So understanding the “Period of PURPLE”, i.e. when a baby is crying, will help counter the arguments of Messer’s McIntosh and Pruett’s ideology (see their CODIT sales pitch to influence care professionals “Charting Overnight Decisions for Infants and Toddlers” re: https://mensaid.wordpress.com/2016/05/24/23/ and Emery’s work URL ). A list of further reading around the subject and linkages between the bad guys, i.e. McIntosh, Pruett, Emery, Smyth etc., are contrasted with the good guys, e.g. Warshak, Nielsen, Lamb, Ludolph etc.

Just to clarify; McIntosh and Pruett created CODIT and have co-authored papers. They want to put distance between fathers and their children. McIntosh is linked to Emery because of their two studies Smyth, McIntosh, Emery, Howarth (2016). The aforesaid authors also want to put distance between fathers and their children. Samantha Tornello is linked to Emery through “Overnight Custody Arrangements, Attachment, and Adjustment among Very Young Children” (2013). Emery, McIntosh et al., 2013, 2012 (and 2011) plus Tornello et al., 2013, all share the same view point. So although Emery and the others are not directly linked to CODIT the thrust of their writing coincides with that of McIntosh and Pruett and so by implication the other authors share the same opinions as McIntosh. This joint enterprise in aided and abetted by close connections with the journal Family Court Review, the AFCC’s journal, and for which some act as editors or have had a beneficial capacity bestowed on them.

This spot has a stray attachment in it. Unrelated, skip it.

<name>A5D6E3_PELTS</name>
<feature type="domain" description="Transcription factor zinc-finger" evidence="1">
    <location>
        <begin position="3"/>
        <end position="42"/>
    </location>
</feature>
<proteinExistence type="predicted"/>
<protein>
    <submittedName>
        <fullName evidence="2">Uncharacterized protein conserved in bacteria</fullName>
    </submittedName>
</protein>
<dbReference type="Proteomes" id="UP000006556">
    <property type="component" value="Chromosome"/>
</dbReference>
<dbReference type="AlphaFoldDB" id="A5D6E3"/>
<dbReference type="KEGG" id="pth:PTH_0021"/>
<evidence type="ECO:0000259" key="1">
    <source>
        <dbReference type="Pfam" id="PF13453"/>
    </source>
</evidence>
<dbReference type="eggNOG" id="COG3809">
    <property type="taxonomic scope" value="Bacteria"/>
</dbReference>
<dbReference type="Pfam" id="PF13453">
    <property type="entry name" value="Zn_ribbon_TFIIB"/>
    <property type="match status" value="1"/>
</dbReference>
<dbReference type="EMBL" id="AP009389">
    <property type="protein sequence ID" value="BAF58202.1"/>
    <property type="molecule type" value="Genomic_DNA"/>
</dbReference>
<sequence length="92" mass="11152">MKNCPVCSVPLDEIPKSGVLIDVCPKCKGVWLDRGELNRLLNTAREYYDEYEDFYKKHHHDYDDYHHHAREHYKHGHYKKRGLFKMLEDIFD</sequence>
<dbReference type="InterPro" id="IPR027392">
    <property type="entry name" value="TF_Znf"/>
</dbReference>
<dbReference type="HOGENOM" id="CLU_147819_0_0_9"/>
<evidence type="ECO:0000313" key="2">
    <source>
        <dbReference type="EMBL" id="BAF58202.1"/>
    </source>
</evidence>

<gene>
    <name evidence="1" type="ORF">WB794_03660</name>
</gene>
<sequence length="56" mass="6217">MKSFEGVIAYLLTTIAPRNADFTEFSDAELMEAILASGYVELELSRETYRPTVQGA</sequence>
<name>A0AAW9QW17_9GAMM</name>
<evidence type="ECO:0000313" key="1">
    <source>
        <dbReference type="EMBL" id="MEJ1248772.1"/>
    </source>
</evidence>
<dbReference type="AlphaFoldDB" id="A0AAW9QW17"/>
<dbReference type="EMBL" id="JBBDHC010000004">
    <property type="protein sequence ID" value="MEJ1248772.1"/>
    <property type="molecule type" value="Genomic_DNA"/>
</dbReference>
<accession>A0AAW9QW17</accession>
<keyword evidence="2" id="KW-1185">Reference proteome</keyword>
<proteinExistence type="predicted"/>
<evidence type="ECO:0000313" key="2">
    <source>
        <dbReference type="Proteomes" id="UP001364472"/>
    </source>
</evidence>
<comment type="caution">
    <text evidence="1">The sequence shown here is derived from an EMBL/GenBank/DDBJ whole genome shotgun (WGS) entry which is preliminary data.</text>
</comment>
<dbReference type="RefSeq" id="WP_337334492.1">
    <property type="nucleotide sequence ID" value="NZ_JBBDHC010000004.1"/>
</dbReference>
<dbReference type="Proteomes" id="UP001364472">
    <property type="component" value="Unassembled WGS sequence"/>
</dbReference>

Someone who has probably undertaken more studies on infant crying and analysed the causes is Dr. Ronald Barr, a developmental pediatrician. It was he that came up with the phrase the Period of PURPLE Crying.

Crying is one of the ways to help a parent understand their baby’s life and needs. This is, it must be emphasised, now recognised as a normal developmental phase. That is why it is referred to as the ‘Period of PURPLE Crying’. This is not, we should hasten to add, because the baby turns purple while crying. Not a bit of it. It is that the acronym is intended to be meaningful and memorable for what parents and their babies are going through. It can reach a peak; it is unexpected; it resists soothing, etc. and so forth.